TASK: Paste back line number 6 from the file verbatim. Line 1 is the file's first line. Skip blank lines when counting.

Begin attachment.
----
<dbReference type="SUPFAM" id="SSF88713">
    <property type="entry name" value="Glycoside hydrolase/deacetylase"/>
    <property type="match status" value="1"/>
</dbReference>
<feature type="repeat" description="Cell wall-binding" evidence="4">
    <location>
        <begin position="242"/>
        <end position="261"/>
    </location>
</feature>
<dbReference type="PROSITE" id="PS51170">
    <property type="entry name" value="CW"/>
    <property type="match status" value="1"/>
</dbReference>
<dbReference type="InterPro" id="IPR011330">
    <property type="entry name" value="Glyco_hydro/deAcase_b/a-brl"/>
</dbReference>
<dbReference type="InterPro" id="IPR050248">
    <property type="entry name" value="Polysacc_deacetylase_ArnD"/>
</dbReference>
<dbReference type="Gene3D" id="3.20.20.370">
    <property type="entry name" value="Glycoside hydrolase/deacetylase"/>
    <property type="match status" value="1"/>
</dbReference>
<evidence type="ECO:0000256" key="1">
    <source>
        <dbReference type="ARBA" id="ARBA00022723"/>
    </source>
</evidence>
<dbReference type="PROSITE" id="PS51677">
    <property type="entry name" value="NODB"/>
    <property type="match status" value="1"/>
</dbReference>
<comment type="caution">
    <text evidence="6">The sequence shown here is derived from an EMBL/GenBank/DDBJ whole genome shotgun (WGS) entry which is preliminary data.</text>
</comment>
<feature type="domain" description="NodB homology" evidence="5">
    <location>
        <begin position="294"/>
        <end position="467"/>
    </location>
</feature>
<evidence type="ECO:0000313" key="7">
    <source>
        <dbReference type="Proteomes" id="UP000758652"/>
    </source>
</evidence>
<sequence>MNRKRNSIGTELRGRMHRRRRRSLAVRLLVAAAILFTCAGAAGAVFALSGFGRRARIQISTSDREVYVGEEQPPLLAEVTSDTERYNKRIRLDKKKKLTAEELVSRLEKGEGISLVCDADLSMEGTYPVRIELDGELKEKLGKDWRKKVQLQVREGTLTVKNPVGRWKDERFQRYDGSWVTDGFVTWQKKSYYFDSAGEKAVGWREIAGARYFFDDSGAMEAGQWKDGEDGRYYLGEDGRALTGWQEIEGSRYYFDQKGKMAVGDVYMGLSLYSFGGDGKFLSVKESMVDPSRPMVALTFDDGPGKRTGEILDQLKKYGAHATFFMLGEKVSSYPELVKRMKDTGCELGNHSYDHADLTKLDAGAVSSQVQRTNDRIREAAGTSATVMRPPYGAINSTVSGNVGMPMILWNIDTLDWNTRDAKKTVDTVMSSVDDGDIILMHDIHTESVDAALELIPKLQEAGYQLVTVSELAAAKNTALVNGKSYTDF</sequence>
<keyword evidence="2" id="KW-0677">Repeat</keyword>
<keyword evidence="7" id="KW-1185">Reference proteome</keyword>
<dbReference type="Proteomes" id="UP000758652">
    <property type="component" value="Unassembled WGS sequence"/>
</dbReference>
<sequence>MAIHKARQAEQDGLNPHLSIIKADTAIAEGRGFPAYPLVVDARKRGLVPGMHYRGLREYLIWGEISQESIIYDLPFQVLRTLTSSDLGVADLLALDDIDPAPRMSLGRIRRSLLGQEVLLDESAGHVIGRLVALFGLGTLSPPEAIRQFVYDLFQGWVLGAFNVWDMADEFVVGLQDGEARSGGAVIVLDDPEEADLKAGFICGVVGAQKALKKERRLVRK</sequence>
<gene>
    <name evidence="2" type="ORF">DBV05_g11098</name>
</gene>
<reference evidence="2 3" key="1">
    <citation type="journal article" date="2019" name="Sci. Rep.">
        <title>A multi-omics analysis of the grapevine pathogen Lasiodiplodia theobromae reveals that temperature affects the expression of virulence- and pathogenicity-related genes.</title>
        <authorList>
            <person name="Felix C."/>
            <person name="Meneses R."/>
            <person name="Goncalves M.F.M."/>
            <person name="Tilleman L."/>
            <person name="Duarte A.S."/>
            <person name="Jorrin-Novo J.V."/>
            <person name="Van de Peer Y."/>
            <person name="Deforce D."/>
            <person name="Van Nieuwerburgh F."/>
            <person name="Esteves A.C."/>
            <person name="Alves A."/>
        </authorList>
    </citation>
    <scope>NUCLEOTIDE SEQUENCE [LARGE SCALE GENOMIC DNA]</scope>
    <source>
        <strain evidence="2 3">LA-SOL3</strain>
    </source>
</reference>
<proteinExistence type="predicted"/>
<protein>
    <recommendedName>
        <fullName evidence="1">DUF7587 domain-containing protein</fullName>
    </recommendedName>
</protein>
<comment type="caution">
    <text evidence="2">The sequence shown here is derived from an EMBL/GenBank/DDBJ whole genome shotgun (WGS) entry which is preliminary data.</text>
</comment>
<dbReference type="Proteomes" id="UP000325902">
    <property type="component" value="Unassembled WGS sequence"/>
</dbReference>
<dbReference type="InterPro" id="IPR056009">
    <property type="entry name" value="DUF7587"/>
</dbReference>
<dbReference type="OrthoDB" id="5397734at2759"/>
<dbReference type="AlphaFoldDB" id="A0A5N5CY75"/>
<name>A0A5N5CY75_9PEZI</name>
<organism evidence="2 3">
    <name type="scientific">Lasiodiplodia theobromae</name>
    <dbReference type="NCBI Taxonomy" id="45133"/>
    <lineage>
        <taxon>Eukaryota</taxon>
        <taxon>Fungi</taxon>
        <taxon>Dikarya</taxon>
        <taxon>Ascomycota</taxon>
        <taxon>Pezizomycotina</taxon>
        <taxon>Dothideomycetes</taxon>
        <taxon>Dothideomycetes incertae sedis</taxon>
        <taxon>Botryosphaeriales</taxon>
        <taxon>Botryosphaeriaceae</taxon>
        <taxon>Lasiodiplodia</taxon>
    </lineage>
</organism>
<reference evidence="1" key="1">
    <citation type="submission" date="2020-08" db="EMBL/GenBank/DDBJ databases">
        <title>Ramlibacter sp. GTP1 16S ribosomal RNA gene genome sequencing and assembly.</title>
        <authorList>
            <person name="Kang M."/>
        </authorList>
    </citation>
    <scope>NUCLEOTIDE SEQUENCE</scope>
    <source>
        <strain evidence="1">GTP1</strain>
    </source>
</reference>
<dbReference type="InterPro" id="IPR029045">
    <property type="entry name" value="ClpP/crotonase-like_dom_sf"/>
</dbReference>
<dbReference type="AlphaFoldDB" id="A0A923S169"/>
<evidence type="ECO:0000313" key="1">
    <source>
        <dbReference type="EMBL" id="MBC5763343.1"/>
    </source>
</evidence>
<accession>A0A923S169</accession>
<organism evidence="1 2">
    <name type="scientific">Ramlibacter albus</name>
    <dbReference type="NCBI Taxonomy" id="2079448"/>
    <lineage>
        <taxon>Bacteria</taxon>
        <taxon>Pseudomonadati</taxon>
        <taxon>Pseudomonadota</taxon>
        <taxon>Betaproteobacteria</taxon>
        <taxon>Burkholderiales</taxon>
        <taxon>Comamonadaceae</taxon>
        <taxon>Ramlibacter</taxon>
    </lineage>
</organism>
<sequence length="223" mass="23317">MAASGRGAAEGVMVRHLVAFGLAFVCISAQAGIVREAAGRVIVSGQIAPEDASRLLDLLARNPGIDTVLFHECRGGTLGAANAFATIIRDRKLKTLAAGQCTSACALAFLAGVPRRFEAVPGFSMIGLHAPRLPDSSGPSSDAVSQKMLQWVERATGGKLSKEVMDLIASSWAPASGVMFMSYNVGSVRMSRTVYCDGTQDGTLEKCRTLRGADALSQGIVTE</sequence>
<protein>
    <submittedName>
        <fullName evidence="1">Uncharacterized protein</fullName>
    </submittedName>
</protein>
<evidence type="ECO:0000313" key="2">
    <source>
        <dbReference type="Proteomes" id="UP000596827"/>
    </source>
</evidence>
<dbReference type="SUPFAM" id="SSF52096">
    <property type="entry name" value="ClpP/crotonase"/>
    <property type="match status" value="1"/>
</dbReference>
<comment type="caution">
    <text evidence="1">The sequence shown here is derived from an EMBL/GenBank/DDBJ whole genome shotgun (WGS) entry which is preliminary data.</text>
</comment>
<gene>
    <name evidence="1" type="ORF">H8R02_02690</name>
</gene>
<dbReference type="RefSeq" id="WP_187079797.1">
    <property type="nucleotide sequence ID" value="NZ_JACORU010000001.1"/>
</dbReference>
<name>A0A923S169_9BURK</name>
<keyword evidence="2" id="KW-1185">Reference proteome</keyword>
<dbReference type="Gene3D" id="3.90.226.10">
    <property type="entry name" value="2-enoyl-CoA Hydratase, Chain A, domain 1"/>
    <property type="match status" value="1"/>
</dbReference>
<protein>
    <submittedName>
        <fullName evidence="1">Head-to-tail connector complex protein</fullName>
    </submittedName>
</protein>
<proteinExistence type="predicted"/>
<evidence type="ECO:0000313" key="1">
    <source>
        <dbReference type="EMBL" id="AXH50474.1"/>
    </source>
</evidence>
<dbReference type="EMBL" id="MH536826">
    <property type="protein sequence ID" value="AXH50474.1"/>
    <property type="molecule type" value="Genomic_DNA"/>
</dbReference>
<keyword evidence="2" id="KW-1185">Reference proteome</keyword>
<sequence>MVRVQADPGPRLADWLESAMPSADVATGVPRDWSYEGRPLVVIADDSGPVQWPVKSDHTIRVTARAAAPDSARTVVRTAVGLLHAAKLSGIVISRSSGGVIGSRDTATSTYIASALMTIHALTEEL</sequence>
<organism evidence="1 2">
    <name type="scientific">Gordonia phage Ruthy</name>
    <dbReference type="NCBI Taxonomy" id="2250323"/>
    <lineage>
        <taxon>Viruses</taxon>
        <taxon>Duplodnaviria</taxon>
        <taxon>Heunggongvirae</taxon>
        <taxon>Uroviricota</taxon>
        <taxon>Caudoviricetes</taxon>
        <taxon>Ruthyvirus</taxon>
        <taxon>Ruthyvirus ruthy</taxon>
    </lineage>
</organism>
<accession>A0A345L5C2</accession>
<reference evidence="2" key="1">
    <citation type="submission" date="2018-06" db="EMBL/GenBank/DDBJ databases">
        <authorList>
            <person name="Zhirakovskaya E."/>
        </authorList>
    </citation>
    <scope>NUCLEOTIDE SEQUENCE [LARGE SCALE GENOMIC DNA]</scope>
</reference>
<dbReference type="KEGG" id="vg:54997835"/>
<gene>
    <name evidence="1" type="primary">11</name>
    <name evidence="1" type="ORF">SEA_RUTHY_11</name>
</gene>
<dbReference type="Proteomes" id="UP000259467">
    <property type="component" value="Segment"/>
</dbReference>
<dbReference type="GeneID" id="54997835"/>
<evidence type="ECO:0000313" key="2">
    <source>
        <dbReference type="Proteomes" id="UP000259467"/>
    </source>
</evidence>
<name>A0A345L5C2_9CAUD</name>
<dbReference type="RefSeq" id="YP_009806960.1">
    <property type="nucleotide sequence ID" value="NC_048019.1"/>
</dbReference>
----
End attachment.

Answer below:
    <location>